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Russia negotiates terms for military base in Kyrgyzstan

Russia negotiates terms for military base in Kyrgyzstan
The annual rent for a unified Russian military base may exceed $4.5 million, according to Kyrgyz Defense Minister Abibilla Kudayberdiev.

­A working group from the Russian Defense Ministry is expected to negotiate the remaining issues on an agreement for a unified military base later this week. The delegation will be headed by the General Staff Deputy Chief, Valery Gerasimov.

The talks will focus on the duration of Russian servicemen’s presence in Kyrgyzstan, Kudayberdiev told Interfax on Tuesday. Another issue concerns Russia’s rent for the plot of land accommodating the military facilities. The exact terms to be discussed are still not clear.

Earlier Moscow and Bishkek had decided on a 49 year-term for a new agreement. As for the annual rent, some representative of the Kyrgyzstan government and regional administrations had already voiced plans to raise it.

The minister described all the previous negotiations between Russia and Kyrgyzstan as “constructive.” But the amount of rent depends on the government’s position and the administrations where the military facilities are located, Kudayberdiev said. He did not doubt that the rent would exceed the $4.5 million a year Kyrgyzstan receives today.

Russia pays only for its own facilities, and Bishkek does not plan to charge any rent for facilities “operating in the interests of Kyrgyzstan,” the minister said. These include the airbase of the Collective Security Treaty Organization (CSTO) in Kant. Kyrgyzstan houses three other military facilities belonging to Russia.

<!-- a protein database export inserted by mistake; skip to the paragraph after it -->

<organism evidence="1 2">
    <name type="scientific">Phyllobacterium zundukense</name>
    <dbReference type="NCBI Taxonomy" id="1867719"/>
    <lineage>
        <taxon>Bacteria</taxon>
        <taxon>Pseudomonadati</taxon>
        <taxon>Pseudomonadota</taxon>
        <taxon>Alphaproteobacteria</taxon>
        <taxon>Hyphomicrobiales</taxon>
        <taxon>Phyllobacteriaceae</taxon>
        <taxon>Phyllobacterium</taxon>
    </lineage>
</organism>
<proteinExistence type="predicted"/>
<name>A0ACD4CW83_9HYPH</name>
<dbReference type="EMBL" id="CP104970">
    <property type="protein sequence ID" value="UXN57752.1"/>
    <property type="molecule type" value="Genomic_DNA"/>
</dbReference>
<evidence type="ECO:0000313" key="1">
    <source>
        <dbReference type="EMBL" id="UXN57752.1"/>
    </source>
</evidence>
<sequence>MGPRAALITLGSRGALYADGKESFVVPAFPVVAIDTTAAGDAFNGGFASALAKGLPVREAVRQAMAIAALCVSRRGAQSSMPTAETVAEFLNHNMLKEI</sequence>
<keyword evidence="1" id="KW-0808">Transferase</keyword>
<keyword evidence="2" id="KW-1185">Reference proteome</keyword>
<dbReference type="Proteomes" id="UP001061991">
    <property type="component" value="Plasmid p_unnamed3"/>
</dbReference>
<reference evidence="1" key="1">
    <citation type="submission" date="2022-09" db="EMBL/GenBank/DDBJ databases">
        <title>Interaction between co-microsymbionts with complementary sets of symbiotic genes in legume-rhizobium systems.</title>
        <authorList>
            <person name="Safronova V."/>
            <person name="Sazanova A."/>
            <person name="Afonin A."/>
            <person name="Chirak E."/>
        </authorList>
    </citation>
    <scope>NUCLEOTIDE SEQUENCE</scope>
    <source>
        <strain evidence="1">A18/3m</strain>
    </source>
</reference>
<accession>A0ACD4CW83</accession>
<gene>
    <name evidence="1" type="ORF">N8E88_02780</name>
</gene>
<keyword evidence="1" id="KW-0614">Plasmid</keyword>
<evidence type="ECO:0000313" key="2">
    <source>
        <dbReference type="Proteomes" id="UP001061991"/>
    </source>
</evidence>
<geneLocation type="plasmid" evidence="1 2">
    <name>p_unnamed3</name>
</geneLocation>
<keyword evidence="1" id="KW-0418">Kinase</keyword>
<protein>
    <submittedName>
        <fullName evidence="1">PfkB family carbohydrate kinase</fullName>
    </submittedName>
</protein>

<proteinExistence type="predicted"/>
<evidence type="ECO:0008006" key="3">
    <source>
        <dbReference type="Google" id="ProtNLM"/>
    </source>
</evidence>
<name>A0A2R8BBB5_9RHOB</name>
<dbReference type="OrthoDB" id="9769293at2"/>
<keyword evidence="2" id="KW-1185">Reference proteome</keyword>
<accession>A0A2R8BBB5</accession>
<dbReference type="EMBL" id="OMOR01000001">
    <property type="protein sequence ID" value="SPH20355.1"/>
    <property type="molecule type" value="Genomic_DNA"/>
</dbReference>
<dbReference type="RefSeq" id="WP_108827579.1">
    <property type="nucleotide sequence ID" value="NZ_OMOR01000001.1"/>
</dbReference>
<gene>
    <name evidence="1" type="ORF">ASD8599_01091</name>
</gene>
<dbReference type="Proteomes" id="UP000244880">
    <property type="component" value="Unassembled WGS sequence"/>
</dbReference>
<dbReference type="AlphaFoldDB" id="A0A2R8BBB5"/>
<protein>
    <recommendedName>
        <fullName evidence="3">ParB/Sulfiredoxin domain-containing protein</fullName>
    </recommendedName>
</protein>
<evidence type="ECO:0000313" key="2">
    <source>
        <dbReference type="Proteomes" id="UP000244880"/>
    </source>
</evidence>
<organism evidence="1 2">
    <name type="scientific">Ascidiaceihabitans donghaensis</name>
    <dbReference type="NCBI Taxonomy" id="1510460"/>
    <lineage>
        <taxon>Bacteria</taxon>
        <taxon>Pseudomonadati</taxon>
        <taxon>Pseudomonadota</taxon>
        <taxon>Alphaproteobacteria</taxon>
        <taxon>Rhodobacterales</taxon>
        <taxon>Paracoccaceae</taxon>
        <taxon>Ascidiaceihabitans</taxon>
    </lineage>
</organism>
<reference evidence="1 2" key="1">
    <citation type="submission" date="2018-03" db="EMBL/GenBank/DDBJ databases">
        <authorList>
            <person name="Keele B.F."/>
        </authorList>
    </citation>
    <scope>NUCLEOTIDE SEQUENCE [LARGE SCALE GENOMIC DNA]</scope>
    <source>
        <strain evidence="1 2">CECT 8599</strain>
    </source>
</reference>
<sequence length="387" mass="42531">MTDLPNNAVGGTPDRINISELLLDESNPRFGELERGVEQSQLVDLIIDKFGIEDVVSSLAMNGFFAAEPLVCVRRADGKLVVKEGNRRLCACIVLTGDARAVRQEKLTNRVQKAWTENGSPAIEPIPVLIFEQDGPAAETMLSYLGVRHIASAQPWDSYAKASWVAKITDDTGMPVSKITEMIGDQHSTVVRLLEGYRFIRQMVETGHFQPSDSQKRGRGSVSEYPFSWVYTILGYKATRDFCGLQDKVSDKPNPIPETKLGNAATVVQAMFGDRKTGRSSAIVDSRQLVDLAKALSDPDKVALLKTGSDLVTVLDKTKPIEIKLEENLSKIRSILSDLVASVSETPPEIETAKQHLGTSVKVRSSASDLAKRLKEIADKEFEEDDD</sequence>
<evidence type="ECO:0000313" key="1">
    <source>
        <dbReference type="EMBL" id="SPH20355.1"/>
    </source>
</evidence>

Developing ties with the US and CSTO

US Secretary of State Hillary Clinton said in December 2010 that Washington would not consider shutting down its Manas transit center in Kyrgyzstan until troops were pulled out of Afghanistan in 2014.

Last week, Kyrgyzstan and the US signed a $630-million contract on fuel supplies to the transit center at Bishkek’s Manas Airport, a crucial supply hub for the war in Afghanistan.

Bishkek will supply up to 50 percent of the requirements thanks to a Russian-Kyrgyz joint venture expected to start operating in March.

The Kyrgyz government said in early 2009 that US troops would leave the country, but later agreed to new terms. The US military airbase was turned into a transit center.

Bishkek has seemingly benefited by using its geopolitical positioning, having military deals with both Russia and the US. As a CSTO member state, Kyrgyzstan will continue to take part in the efforts to fight terrorism, drug trafficking and other challenges to security, CSTO Secretary General Nikolay Bordyuzha said on Tuesday. He is visiting Kyrgyzstan to discuss the cooperation with the country’s new leadership.

For the CSTO, one of the key tasks now is to provide assistance to the republic in the wake of the ousting of President Kurmanbek Bakiyev in April 2010. During a wave of ethnic clashes in southern Kyrgyzstan later that year, more than 500 people were killed and about 2,500 injured.

Late last year, Kyrgyzstan managed to form its legitimate executive and legislative branches of government. The “revolutionary changes” resulted in the introduction of parliamentary rule, which makes Kyrgyzstan stand out from other CSTO countries, Bordyuzha noted. The republic now has no Security Council, and the CSTO has “to understand how to continue joint work,” he said.